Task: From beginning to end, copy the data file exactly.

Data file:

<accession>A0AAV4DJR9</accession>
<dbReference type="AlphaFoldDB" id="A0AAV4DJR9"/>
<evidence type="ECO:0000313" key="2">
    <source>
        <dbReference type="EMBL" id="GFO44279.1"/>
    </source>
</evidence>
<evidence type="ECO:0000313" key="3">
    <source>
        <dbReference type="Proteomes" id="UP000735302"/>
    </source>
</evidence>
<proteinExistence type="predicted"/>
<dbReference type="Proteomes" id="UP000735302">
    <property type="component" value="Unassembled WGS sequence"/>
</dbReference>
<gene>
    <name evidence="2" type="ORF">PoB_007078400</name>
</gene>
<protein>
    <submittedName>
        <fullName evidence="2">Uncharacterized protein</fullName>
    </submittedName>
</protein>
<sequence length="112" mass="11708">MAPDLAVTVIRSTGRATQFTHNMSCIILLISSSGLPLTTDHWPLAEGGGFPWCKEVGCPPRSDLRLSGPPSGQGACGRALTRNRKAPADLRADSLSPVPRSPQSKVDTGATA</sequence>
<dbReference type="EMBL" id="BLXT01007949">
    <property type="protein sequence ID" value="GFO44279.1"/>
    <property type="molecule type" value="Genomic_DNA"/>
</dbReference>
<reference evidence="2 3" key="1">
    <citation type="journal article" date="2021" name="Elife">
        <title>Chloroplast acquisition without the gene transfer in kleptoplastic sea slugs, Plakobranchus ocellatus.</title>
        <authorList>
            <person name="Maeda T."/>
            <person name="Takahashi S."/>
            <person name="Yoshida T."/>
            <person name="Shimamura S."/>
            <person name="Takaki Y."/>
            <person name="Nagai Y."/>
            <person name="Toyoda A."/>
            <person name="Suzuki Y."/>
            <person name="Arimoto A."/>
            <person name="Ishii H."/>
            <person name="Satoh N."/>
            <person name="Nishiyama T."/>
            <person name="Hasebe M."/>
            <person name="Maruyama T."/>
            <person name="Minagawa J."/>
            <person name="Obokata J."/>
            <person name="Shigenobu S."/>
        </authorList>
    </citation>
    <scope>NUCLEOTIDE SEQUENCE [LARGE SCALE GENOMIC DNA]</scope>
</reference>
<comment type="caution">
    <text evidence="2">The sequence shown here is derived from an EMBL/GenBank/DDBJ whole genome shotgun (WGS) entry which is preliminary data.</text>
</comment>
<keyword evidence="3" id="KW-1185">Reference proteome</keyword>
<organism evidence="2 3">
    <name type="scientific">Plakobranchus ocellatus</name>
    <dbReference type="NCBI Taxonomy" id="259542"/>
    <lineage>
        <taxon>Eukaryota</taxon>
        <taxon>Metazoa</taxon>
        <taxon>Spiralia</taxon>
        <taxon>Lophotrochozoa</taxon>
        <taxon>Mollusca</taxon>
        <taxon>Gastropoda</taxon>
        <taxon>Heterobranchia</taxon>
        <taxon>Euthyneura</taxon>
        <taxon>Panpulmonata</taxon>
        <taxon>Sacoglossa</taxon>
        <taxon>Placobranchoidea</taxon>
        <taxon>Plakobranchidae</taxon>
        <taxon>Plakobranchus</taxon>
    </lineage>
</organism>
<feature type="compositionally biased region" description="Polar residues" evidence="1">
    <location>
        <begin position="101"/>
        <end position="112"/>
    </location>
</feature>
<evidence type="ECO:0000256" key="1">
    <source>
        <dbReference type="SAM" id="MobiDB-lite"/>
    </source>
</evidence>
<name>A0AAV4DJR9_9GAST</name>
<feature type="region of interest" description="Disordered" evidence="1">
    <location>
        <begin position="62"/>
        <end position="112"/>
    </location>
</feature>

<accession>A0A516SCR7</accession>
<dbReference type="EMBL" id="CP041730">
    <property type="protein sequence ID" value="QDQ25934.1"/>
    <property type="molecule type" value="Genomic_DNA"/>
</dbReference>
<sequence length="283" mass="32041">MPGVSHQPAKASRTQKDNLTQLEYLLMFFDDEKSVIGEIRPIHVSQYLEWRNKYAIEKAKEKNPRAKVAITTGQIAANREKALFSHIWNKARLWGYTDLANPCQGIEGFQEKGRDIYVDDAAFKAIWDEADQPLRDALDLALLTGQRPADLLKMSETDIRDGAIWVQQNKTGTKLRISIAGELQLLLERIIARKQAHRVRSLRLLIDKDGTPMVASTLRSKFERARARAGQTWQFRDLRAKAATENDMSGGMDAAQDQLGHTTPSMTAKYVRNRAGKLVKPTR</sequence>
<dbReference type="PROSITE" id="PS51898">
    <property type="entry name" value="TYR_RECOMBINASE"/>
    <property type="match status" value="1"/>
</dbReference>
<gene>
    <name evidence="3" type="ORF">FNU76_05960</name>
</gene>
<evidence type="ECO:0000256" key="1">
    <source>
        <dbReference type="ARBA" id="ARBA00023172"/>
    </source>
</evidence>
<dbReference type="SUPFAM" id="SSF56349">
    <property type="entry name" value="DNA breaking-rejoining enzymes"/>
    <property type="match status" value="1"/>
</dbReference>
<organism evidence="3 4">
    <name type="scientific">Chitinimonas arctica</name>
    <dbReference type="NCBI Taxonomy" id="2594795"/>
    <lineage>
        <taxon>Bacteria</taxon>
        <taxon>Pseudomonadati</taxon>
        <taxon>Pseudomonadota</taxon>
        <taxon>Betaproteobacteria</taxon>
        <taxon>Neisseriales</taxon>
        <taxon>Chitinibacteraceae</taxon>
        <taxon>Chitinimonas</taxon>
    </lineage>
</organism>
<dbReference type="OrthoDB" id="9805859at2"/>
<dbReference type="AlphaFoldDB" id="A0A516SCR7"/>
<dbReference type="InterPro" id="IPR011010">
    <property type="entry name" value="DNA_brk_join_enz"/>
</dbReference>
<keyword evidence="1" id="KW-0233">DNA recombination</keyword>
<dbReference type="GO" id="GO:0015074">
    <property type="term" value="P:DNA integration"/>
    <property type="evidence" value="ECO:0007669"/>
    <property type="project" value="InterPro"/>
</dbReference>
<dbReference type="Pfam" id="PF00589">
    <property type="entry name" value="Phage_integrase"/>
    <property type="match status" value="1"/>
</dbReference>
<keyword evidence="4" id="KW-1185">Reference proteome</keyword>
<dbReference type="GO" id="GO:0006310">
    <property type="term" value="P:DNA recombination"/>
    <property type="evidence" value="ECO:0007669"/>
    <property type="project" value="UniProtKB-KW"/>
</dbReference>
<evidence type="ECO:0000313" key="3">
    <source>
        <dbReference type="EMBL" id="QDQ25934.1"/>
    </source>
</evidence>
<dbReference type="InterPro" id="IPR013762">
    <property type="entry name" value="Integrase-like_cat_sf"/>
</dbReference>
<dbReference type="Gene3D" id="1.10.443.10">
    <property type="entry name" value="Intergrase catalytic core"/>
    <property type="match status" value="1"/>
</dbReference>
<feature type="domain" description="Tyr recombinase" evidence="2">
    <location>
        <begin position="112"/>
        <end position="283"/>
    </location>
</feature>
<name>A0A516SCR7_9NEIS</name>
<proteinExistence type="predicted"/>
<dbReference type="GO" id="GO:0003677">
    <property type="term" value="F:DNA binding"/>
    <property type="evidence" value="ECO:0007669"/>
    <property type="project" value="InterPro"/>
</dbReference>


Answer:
<accession>A0AAV4DJR9</accession>
<dbReference type="AlphaFoldDB" id="A0AAV4DJR9"/>
<evidence type="ECO:0000313" key="2">
    <source>
        <dbReference type="EMBL" id="GFO44279.1"/>
    </source>
</evidence>
<evidence type="ECO:0000313" key="3">
    <source>
        <dbReference type="Proteomes" id="UP000735302"/>
    </source>
</evidence>
<proteinExistence type="predicted"/>
<dbReference type="Proteomes" id="UP000735302">
    <property type="component" value="Unassembled WGS sequence"/>
</dbReference>
<gene>
    <name evidence="2" type="ORF">PoB_007078400</name>
</gene>
<protein>
    <submittedName>
        <fullName evidence="2">Uncharacterized protein</fullName>
    </submittedName>
</protein>
<sequence length="112" mass="11708">MAPDLAVTVIRSTGRATQFTHNMSCIILLISSSGLPLTTDHWPLAEGGGFPWCKEVGCPPRSDLRLSGPPSGQGACGRALTRNRKAPADLRADSLSPVPRSPQSKVDTGATA</sequence>
<dbReference type="EMBL" id="BLXT01007949">
    <property type="protein sequence ID" value="GFO44279.1"/>
    <property type="molecule type" value="Genomic_DNA"/>
</dbReference>
<reference evidence="2 3" key="1">
    <citation type="journal article" date="2021" name="Elife">
        <title>Chloroplast acquisition without the gene transfer in kleptoplastic sea slugs, Plakobranchus ocellatus.</title>
        <authorList>
            <person name="Maeda T."/>
            <person name="Takahashi S."/>
            <person name="Yoshida T."/>
            <person name="Shimamura S."/>
            <person name="Takaki Y."/>
            <person name="Nagai Y."/>
            <person name="Toyoda A."/>
            <person name="Suzuki Y."/>
            <person name="Arimoto A."/>
            <person name="Ishii H."/>
            <person name="Satoh N."/>
            <person name="Nishiyama T."/>
            <person name="Hasebe M."/>
            <person name="Maruyama T."/>
            <person name="Minagawa J."/>
            <person name="Obokata J."/>
            <person name="Shigenobu S."/>
        </authorList>
    </citation>
    <scope>NUCLEOTIDE SEQUENCE [LARGE SCALE GENOMIC DNA]</scope>
</reference>
<comment type="caution">
    <text evidence="2">The sequence shown here is derived from an EMBL/GenBank/DDBJ whole genome shotgun (WGS) entry which is preliminary data.</text>
</comment>
<keyword evidence="3" id="KW-1185">Reference proteome</keyword>
<organism evidence="2 3">
    <name type="scientific">Plakobranchus ocellatus</name>
    <dbReference type="NCBI Taxonomy" id="259542"/>
    <lineage>
        <taxon>Eukaryota</taxon>
        <taxon>Metazoa</taxon>
        <taxon>Spiralia</taxon>
        <taxon>Lophotrochozoa</taxon>
        <taxon>Mollusca</taxon>
        <taxon>Gastropoda</taxon>
        <taxon>Heterobranchia</taxon>
        <taxon>Euthyneura</taxon>
        <taxon>Panpulmonata</taxon>
        <taxon>Sacoglossa</taxon>
        <taxon>Placobranchoidea</taxon>
        <taxon>Plakobranchidae</taxon>
        <taxon>Plakobranchus</taxon>
    </lineage>
</organism>
<feature type="compositionally biased region" description="Polar residues" evidence="1">
    <location>
        <begin position="101"/>
        <end position="112"/>
    </location>
</feature>
<evidence type="ECO:0000256" key="1">
    <source>
        <dbReference type="SAM" id="MobiDB-lite"/>
    </source>
</evidence>
<name>A0AAV4DJR9_9GAST</name>
<feature type="region of interest" description="Disordered" evidence="1">
    <location>
        <begin position="62"/>
        <end position="112"/>
    </location>
</feature>

<accession>A0A516SCR7</accession>
<dbReference type="EMBL" id="CP041730">
    <property type="protein sequence ID" value="QDQ25934.1"/>
    <property type="molecule type" value="Genomic_DNA"/>
</dbReference>
<sequence length="283" mass="32041">MPGVSHQPAKASRTQKDNLTQLEYLLMFFDDEKSVIGEIRPIHVSQYLEWRNKYAIEKAKEKNPRAKVAITTGQIAANREKALFSHIWNKARLWGYTDLANPCQGIEGFQEKGRDIYVDDAAFKAIWDEADQPLRDALDLALLTGQRPADLLKMSETDIRDGAIWVQQNKTGTKLRISIAGELQLLLERIIARKQAHRVRSLRLLIDKDGTPMVASTLRSKFERARARAGQTWQFRDLRAKAATENDMSGGMDAAQDQLGHTTPSMTAKYVRNRAGKLVKPTR</sequence>
<dbReference type="PROSITE" id="PS51898">
    <property type="entry name" value="TYR_RECOMBINASE"/>
    <property type="match status" value="1"/>
</dbReference>
<gene>
    <name evidence="3" type="ORF">FNU76_05960</name>
</gene>
<evidence type="ECO:0000256" key="1">
    <source>
        <dbReference type="ARBA" id="ARBA00023172"/>
    </source>
</evidence>
<dbReference type="SUPFAM" id="SSF56349">
    <property type="entry name" value="DNA breaking-rejoining enzymes"/>
    <property type="match status" value="1"/>
</dbReference>
<organism evidence="3 4">
    <name type="scientific">Chitinimonas arctica</name>
    <dbReference type="NCBI Taxonomy" id="2594795"/>
    <lineage>
        <taxon>Bacteria</taxon>
        <taxon>Pseudomonadati</taxon>
        <taxon>Pseudomonadota</taxon>
        <taxon>Betaproteobacteria</taxon>
        <taxon>Neisseriales</taxon>
        <taxon>Chitinibacteraceae</taxon>
        <taxon>Chitinimonas</taxon>
    </lineage>
</organism>
<dbReference type="OrthoDB" id="9805859at2"/>
<dbReference type="AlphaFoldDB" id="A0A516SCR7"/>
<dbReference type="InterPro" id="IPR011010">
    <property type="entry name" value="DNA_brk_join_enz"/>
</dbReference>
<keyword evidence="1" id="KW-0233">DNA recombination</keyword>
<dbReference type="GO" id="GO:0015074">
    <property type="term" value="P:DNA integration"/>
    <property type="evidence" value="ECO:0007669"/>
    <property type="project" value="InterPro"/>
</dbReference>
<dbReference type="Pfam" id="PF00589">
    <property type="entry name" value="Phage_integrase"/>
    <property type="match status" value="1"/>
</dbReference>
<keyword evidence="4" id="KW-1185">Reference proteome</keyword>
<dbReference type="GO" id="GO:0006310">
    <property type="term" value="P:DNA recombination"/>
    <property type="evidence" value="ECO:0007669"/>
    <property type="project" value="UniProtKB-KW"/>
</dbReference>
<evidence type="ECO:0000313" key="3">
    <source>
        <dbReference type="EMBL" id="QDQ25934.1"/>
    </source>
</evidence>
<dbReference type="InterPro" id="IPR013762">
    <property type="entry name" value="Integrase-like_cat_sf"/>
</dbReference>
<dbReference type="Gene3D" id="1.10.443.10">
    <property type="entry name" value="Intergrase catalytic core"/>
    <property type="match status" value="1"/>
</dbReference>
<feature type="domain" description="Tyr recombinase" evidence="2">
    <location>
        <begin position="112"/>
        <end position="283"/>
    </location>
</feature>
<name>A0A516SCR7_9NEIS</name>
<proteinExistence type="predicted"/>
<dbReference type="GO" id="GO:0003677">
    <property type="term" value="F:DNA binding"/>
    <property type="evidence" value="ECO:0007669"/>
    <property type="project" value="InterPro"/>
</dbReference>